“The cabinet paper recommends ‘the council move towards more developer-led solutions for major projects that do not rely on the council increasing its levels of borrowing or risk exposure further until the council has greater certainty of affordability and sustainability of Arena/MSCP costs and income proposals’. This is likely to reduce or delay the claimed benefits from the Arena as an ‘anchor project’ for Atlantic Wharf. It also implies that social objectives will play an even smaller role in the city’s development.

“Not brought to the scrutiny committee’s attention, and not yet adopted by the cabinet as policy, is the proposal that the council should ‘consider reviewing and amending council accounting policies to enable capitalisation of interest for significant major projects such as the indoor Arena, as well as allowing for a minimum revenue provision holiday for this project’.

‘‘Capitalisation means transferring council expenditure (in this case interest on the loan to build the Arena) from its revenue budget to its capital budget. … it would ease the immediate squeeze on short-term revenue budgets, but the costs would eventually have to be met.

“Accounting rules probably allow this transfer only until the Arena is open and Live Nation start paying lease fees. In effect, this would postpone some of the impact on council finances in the hope these will improve. Capitalisation is usually justified by arguing that current costs will lead to future revenues but here the driver is higher interest rates, which do not bring any future gains.

“The cabinet paper also notes that the council has already committed substantial investment to the Arena (including contractual obligations to the consortium), which would have to be written off if it were cancelled.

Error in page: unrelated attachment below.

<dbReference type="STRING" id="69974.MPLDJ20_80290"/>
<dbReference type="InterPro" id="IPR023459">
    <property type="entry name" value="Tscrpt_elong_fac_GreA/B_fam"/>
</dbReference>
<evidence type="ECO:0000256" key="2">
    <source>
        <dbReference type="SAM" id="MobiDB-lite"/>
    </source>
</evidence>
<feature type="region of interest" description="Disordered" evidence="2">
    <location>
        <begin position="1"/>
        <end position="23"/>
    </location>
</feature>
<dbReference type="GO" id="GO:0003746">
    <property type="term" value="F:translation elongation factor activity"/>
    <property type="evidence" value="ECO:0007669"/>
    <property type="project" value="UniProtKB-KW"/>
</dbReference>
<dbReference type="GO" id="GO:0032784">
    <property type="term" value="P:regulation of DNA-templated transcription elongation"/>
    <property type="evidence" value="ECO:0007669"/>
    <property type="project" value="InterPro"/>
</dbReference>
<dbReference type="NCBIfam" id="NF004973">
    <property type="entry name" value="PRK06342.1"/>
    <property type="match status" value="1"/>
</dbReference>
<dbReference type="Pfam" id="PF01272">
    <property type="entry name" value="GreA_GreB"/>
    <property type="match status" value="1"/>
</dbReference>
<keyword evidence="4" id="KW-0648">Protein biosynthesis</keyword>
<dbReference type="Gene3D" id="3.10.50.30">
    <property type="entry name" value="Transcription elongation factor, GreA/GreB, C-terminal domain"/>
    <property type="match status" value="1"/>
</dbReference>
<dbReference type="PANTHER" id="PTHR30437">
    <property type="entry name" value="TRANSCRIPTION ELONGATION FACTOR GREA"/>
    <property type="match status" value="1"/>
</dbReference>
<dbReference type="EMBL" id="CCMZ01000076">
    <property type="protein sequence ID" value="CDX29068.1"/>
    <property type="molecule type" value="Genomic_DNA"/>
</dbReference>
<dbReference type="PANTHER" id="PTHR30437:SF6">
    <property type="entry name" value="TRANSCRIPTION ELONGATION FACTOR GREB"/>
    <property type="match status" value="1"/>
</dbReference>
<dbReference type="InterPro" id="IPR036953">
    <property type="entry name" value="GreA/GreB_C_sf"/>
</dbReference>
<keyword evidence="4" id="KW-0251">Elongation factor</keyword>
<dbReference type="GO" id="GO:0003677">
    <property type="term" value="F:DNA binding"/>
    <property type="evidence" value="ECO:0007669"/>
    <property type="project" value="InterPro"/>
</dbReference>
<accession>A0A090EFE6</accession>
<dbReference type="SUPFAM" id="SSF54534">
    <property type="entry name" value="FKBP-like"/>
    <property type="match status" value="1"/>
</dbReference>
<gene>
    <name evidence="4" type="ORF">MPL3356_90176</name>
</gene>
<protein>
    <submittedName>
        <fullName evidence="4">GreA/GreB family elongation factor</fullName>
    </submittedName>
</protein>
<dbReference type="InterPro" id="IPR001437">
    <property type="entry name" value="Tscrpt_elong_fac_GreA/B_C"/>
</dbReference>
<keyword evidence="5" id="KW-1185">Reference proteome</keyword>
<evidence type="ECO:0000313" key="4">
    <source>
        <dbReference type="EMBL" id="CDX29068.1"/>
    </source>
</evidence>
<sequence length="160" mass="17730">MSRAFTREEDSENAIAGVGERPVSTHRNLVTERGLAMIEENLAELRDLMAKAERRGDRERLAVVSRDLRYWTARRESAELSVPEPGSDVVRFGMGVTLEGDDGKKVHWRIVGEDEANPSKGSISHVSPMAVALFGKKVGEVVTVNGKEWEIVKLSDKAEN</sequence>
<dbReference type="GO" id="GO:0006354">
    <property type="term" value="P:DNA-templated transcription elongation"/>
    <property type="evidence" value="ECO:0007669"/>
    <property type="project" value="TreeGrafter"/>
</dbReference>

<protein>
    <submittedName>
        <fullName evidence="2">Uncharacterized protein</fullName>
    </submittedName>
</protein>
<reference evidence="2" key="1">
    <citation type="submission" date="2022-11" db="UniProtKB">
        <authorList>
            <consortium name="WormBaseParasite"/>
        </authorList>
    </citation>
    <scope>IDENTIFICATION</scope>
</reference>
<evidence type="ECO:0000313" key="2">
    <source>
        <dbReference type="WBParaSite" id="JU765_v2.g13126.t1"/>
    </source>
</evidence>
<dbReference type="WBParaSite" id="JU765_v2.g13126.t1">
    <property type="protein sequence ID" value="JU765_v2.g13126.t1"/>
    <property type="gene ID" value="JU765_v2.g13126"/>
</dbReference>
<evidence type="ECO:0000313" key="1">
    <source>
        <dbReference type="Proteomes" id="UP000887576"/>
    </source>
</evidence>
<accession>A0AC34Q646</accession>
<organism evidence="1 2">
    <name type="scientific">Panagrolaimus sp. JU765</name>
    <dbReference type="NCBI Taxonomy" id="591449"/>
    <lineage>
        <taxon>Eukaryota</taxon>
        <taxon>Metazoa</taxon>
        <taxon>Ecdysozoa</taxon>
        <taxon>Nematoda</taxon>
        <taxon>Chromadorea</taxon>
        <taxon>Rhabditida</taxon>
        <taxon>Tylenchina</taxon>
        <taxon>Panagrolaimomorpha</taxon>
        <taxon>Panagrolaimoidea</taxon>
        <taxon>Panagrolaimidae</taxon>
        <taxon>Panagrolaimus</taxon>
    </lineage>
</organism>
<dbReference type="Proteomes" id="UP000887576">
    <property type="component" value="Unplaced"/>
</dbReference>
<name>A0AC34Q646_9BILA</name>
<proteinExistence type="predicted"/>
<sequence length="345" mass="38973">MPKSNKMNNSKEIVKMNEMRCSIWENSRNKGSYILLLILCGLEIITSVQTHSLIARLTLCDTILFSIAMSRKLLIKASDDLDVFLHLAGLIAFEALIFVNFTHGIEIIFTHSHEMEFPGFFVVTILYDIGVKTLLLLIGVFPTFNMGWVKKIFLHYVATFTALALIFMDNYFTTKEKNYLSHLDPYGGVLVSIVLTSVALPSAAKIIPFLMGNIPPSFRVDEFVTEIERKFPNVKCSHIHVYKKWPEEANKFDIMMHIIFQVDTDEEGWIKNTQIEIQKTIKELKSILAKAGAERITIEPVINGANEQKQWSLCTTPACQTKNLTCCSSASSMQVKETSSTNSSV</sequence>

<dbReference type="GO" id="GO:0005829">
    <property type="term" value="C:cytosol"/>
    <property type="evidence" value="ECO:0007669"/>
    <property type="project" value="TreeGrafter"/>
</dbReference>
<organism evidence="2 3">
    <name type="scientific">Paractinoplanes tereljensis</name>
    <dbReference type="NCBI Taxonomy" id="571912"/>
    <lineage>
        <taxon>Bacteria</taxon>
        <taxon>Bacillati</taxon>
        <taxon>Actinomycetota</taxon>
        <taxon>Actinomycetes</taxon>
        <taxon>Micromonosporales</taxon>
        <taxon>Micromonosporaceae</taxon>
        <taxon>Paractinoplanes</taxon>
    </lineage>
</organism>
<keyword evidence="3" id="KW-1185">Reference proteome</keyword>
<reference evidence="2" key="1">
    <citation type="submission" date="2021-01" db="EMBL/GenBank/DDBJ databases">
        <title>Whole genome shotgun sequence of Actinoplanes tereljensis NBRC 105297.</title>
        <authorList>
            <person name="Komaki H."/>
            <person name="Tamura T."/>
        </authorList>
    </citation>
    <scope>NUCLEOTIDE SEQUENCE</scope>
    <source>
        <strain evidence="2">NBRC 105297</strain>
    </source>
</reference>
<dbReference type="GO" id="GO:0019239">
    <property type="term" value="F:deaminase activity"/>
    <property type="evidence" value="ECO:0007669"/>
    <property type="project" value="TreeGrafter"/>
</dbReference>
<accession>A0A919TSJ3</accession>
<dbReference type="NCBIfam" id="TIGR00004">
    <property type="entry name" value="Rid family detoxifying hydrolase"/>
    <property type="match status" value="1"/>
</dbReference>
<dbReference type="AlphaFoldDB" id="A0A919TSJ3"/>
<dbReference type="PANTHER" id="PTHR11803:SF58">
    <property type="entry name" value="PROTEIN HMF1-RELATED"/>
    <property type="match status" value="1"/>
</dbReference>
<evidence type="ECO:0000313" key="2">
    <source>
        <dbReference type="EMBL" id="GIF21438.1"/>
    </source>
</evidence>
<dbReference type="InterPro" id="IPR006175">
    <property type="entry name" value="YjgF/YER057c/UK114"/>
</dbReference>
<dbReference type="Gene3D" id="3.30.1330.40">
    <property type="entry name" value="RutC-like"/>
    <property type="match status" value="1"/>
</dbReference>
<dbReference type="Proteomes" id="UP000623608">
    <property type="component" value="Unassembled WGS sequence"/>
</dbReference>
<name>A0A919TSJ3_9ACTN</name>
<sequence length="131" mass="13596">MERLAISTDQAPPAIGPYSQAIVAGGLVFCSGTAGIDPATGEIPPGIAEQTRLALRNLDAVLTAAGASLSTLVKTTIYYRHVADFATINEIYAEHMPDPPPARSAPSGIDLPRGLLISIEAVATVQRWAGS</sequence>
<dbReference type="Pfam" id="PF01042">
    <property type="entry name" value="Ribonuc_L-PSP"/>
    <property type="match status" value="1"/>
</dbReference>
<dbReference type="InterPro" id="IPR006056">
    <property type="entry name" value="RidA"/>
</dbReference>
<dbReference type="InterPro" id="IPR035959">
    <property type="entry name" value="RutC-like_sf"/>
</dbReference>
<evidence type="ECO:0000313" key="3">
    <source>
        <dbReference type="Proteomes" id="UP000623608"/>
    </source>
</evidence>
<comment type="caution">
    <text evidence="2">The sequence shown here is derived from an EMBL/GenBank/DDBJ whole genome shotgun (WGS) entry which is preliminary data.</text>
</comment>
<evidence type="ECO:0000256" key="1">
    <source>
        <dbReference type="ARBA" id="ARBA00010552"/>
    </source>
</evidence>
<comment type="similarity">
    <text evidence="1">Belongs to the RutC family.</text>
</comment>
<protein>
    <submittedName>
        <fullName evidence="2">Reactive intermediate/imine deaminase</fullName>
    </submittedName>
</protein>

Mr Eynon denied Cllr Goodway’s claim that the Arena “also forms the missing part of the jigsaw in Cardiff’s music offering, as identified within our Music Strategy”.

He said: “Not so. Neither the April 2019 cabinet paper on the Music Ecosystem Study nor the newsroom briefing on the Sound Diplomacy study notes the council’s commitment to an Arena but – diplomatically – makes no comment.

“It expresses concerns about a shortage of dedicated, well-equipped venues with a capacity somewhere between bars, small clubs and arenas, with greater cultural and gender diversity. Sound Diplomacy’s strategic recommendations do not include the Arena but do include ‘increase affordable music spaces and places available to artists and music professionals in Cardiff’.

“The Arena will not contribute to this. Indeed, there is a significant risk that it will undermine rather than boost the independent music scene. At a time of cost-of-living squeeze, people buying expensive Arena tickets will have less money for other events. The constraints that the Arena is now acknowledged to place on other council spending will reduce opportunities to provide support to local performers and venues.

“I remain unconvinced that the Arena will bring the promised benefits to Cardiff for the costs and risks that it entails. There are better ways to spend this money.”

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7 months ago

I take the point that Cardiff Civic Society make about Cardiff needing smaller venues than an arena. However, this is the same Cardiff Civic Society which is fighting against St David’s Hall being run by AMG and their plans to enable standing in the hall to open up more gigs in the city!